NOURI’s story is one that will inspire young aspiring females all around the world that if she can live out her dreams, they can too. Born in a Syrian refugee camp, NOURI’s family was forced to relocate to New Zealand when she was 3 years old, after their home was bombed in Kurdistan. But thankfully, Nouri would find music to be her saving grace.

In describing herself, NOURI states she’s “funny, at least I think I’m funny. [laughs] Humble, but confident. Loves life, always trying to be positive. A family person, family-oriented. Just love what I do, that’s me.”

At age 9, a life-changing talent show at her school would yield a standing ovation as she sang Mariah Carey and Whitney Houston’s “When You Believe,” discovering her innate passion and ability to sing and entertain. Since then, her journey and fanbase has only gone up, as she arrives on the scene with her own unique pop sound, with “very soulful husky tones.” She adds, “It’s vulnerable music that makes you want to dance and cry at the same time.”

Now calling Los Angeles home, NOURI’s had the pleasure of singing the national anthem twice at the iconic Staples Center — a surreal moment as she only could dream of moments like this as a little girl.

Sheen spoke with NOURI in downtown Los Angeles, who was rocking a black blazer, a lace bodysuit, sweatpants, and Nike Dunks. Read below as we discuss her roots in Syria, how she landed in Los Angeles, latest project Handle With Care, beauty go-to’s, goals, and more!

Being from a Syrian refugee camp, how did that affect you?

It’s who I am to the core. I grew up in a very Middle Eastern household where my mom made sure we never forgot where we came from. That’s made me and my sisters very strong, very determined to get more out of life rather than our start in life. That’s the example I want to set, doing what I do for people that are still in that situation. 

How proud are your parents of you with the music?

It’s insane. I released “Where Do We Go From Here” in 2018, I got this video back of people in the Syrian refugee camp listening to it and they were so happy. That moment was really really big, because it changed my whole perspective on my purpose, why I do it. 

Everything very much stayed the same, it was just so much bigger. I always say it’s bigger than music, that’s my saying, because it is. You’re inspiring people you don’t even know you’re touching people that help share some of the stories. They’re still in that, which is so insane to me. I feel very blessed to represent them. 

Do you think someone played it for them, and they said “oh my gosh”?

Maybe, I don’t know how it even made its way around there. But all across the Middle East, it was #1. That was my first song, zero dollar budget. Independent, it was just us [points to Maria] and my two sisters that were behind it. That was it.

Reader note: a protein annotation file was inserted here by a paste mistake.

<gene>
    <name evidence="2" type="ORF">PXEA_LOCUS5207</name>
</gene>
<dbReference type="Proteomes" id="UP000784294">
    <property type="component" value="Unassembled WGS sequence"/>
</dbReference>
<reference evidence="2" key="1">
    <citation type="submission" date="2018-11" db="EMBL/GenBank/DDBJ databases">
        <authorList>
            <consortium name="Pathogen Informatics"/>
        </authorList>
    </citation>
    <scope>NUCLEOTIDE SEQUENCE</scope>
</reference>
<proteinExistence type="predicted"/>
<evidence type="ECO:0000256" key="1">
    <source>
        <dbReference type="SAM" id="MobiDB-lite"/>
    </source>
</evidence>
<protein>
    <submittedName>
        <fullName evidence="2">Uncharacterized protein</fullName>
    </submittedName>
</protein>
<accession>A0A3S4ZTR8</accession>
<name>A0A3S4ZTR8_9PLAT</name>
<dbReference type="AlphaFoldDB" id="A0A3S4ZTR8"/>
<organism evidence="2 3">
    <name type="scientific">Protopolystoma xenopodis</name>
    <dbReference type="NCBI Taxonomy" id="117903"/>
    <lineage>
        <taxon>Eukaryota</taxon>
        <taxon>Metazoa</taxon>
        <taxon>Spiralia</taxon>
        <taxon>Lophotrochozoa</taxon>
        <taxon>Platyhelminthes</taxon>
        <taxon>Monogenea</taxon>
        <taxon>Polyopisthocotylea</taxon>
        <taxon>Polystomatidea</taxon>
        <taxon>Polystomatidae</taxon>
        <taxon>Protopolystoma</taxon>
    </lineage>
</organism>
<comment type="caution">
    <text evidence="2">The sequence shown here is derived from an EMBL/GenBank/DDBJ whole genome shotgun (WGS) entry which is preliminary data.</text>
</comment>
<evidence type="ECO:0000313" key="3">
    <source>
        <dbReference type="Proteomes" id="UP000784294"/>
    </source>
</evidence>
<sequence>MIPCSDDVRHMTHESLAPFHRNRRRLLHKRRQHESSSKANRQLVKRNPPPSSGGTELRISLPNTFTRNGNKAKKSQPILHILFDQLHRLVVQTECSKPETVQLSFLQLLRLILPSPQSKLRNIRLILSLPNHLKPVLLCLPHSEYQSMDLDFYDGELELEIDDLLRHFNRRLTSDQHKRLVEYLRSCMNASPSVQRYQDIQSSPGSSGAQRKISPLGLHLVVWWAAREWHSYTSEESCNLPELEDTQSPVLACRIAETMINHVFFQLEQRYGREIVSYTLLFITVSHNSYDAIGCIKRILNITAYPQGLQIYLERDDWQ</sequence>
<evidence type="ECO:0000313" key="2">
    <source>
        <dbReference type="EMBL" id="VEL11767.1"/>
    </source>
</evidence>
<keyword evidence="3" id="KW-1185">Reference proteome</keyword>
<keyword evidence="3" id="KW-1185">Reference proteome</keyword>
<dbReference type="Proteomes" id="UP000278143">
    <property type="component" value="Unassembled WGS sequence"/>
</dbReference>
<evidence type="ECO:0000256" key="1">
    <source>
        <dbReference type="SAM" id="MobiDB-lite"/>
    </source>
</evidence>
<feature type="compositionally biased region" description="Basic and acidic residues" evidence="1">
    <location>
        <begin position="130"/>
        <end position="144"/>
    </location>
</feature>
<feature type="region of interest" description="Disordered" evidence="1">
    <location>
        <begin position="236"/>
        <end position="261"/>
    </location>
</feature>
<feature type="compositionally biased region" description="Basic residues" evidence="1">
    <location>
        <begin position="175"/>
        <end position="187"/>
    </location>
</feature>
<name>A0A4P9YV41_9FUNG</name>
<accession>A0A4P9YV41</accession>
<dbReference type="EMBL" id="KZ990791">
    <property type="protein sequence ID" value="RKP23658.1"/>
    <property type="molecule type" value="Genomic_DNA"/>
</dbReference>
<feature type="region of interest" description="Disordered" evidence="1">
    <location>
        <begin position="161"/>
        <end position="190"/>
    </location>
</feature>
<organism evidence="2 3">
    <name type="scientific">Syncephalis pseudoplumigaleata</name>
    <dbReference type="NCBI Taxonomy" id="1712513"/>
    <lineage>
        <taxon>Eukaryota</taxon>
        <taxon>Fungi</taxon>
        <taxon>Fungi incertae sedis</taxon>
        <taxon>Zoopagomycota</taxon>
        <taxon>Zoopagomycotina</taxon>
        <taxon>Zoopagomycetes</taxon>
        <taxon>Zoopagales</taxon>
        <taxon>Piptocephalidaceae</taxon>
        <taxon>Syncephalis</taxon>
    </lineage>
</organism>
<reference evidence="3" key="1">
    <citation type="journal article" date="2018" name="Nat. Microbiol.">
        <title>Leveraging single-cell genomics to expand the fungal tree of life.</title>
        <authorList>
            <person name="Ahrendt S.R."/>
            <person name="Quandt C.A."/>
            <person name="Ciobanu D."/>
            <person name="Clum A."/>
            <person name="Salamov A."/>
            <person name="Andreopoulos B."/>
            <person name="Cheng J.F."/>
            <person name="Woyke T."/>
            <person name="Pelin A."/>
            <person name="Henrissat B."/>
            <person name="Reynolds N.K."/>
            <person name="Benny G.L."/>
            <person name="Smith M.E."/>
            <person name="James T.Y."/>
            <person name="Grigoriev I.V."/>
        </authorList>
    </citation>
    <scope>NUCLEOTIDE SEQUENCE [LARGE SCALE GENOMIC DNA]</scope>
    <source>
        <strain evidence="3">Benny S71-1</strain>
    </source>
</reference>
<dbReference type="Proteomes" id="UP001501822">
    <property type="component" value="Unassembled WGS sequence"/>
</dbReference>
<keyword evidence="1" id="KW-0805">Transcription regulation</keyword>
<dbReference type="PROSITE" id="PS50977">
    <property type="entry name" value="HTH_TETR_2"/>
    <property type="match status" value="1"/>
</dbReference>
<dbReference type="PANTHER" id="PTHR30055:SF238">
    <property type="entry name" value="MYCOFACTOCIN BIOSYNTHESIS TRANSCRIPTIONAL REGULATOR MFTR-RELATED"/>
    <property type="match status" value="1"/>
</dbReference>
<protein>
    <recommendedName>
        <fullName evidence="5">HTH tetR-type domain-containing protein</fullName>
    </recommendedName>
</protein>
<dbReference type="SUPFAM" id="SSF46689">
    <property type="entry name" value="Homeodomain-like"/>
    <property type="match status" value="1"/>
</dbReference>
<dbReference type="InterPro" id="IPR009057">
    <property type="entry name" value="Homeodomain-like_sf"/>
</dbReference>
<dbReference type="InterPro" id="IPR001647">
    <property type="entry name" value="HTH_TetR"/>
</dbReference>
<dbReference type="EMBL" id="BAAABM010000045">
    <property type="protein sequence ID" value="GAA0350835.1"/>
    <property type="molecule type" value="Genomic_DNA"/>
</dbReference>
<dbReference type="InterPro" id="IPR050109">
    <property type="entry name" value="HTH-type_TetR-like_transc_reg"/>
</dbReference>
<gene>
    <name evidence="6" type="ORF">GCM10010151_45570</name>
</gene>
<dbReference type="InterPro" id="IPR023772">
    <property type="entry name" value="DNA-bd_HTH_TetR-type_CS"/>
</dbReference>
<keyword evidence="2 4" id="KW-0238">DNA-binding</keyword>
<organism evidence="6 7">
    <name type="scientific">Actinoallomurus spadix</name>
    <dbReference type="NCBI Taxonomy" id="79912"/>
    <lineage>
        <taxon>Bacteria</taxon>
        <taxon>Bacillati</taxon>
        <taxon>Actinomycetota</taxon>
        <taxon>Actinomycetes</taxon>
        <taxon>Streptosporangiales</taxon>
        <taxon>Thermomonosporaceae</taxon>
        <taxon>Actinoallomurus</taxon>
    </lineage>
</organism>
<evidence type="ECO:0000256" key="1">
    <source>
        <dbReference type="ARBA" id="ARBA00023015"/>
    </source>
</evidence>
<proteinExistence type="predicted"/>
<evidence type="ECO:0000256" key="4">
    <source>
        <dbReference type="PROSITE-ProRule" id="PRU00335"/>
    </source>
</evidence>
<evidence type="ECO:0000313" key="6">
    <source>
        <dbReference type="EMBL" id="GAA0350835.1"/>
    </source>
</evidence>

You’ve been singing since 4 years old, and did your school talent show at 9. How’d that feel singing in front of the school that young?

I’m 9, trying to sing “When You Believe” by Whitney Houston and Mariah Carey. I was confident though. Because I thought I could do it, that was basically the reassurance I needed. Cool, my family says I can sing. I just need to have strangers tell me I can sing so I can actually do this. [laughs]

I ended up winning it and the next day, the parent of one of the students had bought me singing lessons. She’s chasing me down like “hey, I bought you singing lessons. I really think you should continue.” Singing lessons are expensive, I’m like what? It was that moment: if a stranger can believe in me, I can believe in myself enough to do it. And I can make the rest of the world believe in me, because they’re technically strangers right now. Trying to turn everyone into a believer, that was my goal since. 

What brought you to Los Angeles?

Music, I wouldn’t be here otherwise. The first time I came out here was because I won a competition, it was a beauty pageant that I won. My sister was entering me into beauty pageants because they had a talent section. When it came down to the speeches, I forgot almost every single speech. I’m standing up on stage, looking like an idiot. I’m looking at my sister in the audience like “you bitch,” and she’s pissing herself laughing. My mom’s dying laughing. I’m like, can we skip to the talent section so I can show you guys why I’m here? [laughs]

I ended up winning! I’m like oh wow. It was a free trip to LA, I remember we were staying right across the Staples Center at the time. I was so inspired, all the concerts were down here. I’m looking like, I swear I’m gonna perform here one day. I ended up doing the national anthem twice there. 

I saw that! At the Clippers game right?

Clippers versus Knicks, then Golden State Warriors versus The Clippers. 

That’s a big game!

[sighs] It was such a surreal experience, I don’t even know how to describe it because the national anthem is the hardest thing to sing. [laughs] It’s a song that everybody knows here, there’s so much pressure. Having been born in a Syrian refugee camp, being from New Zealand, being from Kurdistan, Middle East, and to be doing the United States national anthem it’s insane.